Ryals Granted Highest Honor by ASHA
By: Brett Seekford
Posted: December 8, 2014
Dr. Brenda Ryals, a professor of audiology in the Department of Communication Sciences and Disorders, was awarded the Honors of the Association, the highest honor given by the American Speech-Language-Hearing Association (ASHA).
A momentous achievement, Ryals is being recognized for her contributions to the field of audiology. She recently sat down with ASHA to discuss her career. Her responses reveal her dedication to her research and responsibilities as an academic.
Ryals credits her parents, who instilled in her a passion for excellence and education. “I would never have even thought about attempting a professional life without the advocacy and support of my mom. She lifted me up, set high standards and always believed I could do anything,” she stated. “My dad's curiosity and quest to find out about anything and everything from languages, to philosophy, to mathematics and roller skating has been a role model for my life.”
Her 2014 commencement address to the College of Health and Behavioral Studies brought her back to when she was a freshman considering college majors: “I knew right from my freshman year that I wanted to study communication. . . . So I majored in CSD and became an Audiologist and got a job testing hearing and trying to help people who were having problems hearing.”
It was during her time as an audiologist that she discovered her love of research. When a mother questioned whether her infant son was suffering from hearing loss in 1973, Ryals used every test available to find out – but the state-of-the-science just wasn't very good at that time for testing infant hearing. Eventually she referred the baby to Johns Hopkins for electrophysiological testing and then began working with a neonatologist to discover new and better ways to determine whether very young infants could hear. This experience jumpstarted her deep interest in research.
“I wanted to do more research. This was not something I saw coming,” Ryals said. “I didn’t plan this goal. But intellectual curiosity and a desire to do the best by my patients just logically led me there.”
It was only about a decade later, after establishing a passion for research, that Ryals made a significant discovery. “This was a very special year for me personally and professionally,” she explained. “That was the year that I co-authored an article in journal Science reporting the discovery of hair cell regeneration in adult quail. This finding changed the way the hearing science community thought about the permanent nature of sensorineural hearing loss forever.”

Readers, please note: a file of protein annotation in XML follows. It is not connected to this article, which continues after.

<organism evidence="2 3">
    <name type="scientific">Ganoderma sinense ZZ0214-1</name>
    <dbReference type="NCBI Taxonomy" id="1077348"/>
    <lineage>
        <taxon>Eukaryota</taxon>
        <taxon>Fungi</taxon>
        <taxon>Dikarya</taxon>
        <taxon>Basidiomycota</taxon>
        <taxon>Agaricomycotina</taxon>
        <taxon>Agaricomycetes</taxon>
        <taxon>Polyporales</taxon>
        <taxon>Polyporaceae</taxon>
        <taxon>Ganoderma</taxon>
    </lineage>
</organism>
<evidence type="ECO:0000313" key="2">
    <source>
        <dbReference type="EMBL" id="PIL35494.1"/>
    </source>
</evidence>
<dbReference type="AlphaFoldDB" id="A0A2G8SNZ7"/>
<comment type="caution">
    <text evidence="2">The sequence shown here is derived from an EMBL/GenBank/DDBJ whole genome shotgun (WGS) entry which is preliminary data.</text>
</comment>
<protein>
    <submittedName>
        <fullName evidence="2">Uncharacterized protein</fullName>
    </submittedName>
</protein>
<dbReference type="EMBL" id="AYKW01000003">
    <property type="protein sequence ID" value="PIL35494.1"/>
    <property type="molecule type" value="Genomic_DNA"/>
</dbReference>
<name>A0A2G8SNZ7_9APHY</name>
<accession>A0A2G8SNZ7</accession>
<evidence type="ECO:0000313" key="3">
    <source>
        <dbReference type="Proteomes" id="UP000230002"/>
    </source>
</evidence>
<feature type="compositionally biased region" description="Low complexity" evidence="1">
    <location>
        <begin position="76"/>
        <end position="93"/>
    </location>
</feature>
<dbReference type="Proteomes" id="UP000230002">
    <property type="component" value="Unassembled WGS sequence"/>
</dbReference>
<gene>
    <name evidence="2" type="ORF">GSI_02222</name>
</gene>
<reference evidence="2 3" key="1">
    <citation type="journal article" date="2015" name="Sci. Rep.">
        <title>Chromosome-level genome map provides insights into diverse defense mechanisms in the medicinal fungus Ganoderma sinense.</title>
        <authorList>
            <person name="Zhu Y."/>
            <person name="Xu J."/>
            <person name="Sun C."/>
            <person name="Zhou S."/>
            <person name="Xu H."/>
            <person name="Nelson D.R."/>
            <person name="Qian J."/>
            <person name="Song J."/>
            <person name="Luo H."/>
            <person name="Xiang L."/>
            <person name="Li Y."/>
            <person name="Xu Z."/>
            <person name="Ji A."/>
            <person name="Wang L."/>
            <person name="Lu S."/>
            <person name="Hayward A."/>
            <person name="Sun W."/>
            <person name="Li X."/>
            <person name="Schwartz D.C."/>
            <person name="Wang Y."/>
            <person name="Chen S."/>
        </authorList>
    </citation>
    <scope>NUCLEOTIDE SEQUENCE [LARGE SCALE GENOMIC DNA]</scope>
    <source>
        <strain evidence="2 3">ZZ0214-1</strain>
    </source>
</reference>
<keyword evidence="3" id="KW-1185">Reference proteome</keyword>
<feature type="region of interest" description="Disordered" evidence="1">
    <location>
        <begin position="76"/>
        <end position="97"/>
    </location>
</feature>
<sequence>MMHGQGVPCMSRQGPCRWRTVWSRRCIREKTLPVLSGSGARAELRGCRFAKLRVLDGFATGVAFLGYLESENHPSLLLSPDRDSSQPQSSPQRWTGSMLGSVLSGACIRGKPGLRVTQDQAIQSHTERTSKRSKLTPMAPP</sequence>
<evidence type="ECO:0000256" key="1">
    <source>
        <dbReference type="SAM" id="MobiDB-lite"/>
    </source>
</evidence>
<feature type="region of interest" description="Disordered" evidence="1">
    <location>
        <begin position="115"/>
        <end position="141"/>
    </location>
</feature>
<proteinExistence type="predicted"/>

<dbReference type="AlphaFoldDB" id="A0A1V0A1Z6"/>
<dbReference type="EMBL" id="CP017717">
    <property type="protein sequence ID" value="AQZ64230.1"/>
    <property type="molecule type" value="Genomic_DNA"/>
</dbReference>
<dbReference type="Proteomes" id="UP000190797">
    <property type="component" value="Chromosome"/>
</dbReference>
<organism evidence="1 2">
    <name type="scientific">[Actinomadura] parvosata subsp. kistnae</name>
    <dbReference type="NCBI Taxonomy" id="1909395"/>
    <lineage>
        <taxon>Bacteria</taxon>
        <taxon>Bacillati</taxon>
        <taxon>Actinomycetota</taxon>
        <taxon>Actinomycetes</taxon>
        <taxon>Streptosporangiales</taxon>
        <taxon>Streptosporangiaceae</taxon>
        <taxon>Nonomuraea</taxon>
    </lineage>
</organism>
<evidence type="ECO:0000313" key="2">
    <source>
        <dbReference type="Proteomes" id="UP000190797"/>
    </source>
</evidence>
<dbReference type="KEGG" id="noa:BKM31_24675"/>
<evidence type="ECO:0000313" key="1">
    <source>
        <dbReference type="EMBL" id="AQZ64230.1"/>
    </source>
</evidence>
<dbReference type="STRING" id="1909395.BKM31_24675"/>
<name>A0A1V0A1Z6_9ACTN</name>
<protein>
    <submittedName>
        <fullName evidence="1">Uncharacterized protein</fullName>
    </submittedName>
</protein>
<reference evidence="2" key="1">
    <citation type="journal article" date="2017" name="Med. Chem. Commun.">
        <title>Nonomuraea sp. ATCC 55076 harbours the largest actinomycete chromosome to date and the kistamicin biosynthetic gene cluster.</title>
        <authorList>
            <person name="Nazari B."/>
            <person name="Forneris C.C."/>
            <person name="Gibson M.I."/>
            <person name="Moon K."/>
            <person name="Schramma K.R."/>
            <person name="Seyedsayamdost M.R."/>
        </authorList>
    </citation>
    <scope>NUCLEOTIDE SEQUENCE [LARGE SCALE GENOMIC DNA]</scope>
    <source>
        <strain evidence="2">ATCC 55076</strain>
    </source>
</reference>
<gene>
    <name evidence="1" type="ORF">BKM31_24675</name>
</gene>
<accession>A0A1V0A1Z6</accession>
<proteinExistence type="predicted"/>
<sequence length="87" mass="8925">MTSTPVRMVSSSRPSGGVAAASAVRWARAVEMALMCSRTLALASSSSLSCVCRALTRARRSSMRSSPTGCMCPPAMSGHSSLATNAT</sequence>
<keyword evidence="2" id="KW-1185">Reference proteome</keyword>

The discovery of hair cell regeneration in birds disproved the belief that the ears of birds and mammals functioned much the same way after injury. In fact, while mammals lost hearing as a result of damaged hair cells, birds could regenerate these cells to recover hearing. If this regeneration could be made to happen in mammals and humans it could provide a cure for permanent hearing loss. Her discovery truly revolutionized the field.
In terms of what she sees as the most rewarding aspects that she will take away from her professional career, Ryals cites both her students and her role as Editor-in-Chief of the journal Ear and Hearing.
She enthused, “I have to say that over the last 25 years at JMU my life has been so enriched by these intelligent, curious, articulate and generally just very cool students.”
Ryals went on to discuss her editorship of Ear and Hearing: “In that role I have the privilege of working with an outstanding Editorial Board, filled with dedicated, generous and incredibly smart audiologists, hearing scientists and otolaryngologists. . . . It is both my joy and my honor to continue to serve with these outstanding colleagues.”
While Ryals has had many achievements as a professor and audiologist, she has also learned much about the field along the way. Through this dedication, she has established a love for audiology primarily because of the people – her colleagues and friends at JMU. “Why have I stayed in the field of communication sciences and disorders for more than 40 years now?And the short answer to that question is the people,” she stated. “My students and colleagues have challenged me every day and continue to make me a better person.”
Going forward, Ryals plans to look at hair cell regeneration from another angle. Birds use vocalizations to communicate and so make a perfect model to understand how new hair cells affect how their world sounds. While other scientists are now studying ways in which hair cell regeneration can be applied to mammals and humans, Ryals is looking to the even more longterm outcome - . “What happens to perception when you get a new hair cell? That’s what I’m trying to find out,” she said. As exhibited by her life, Ryals’ quest for knowledge and research is insatiable.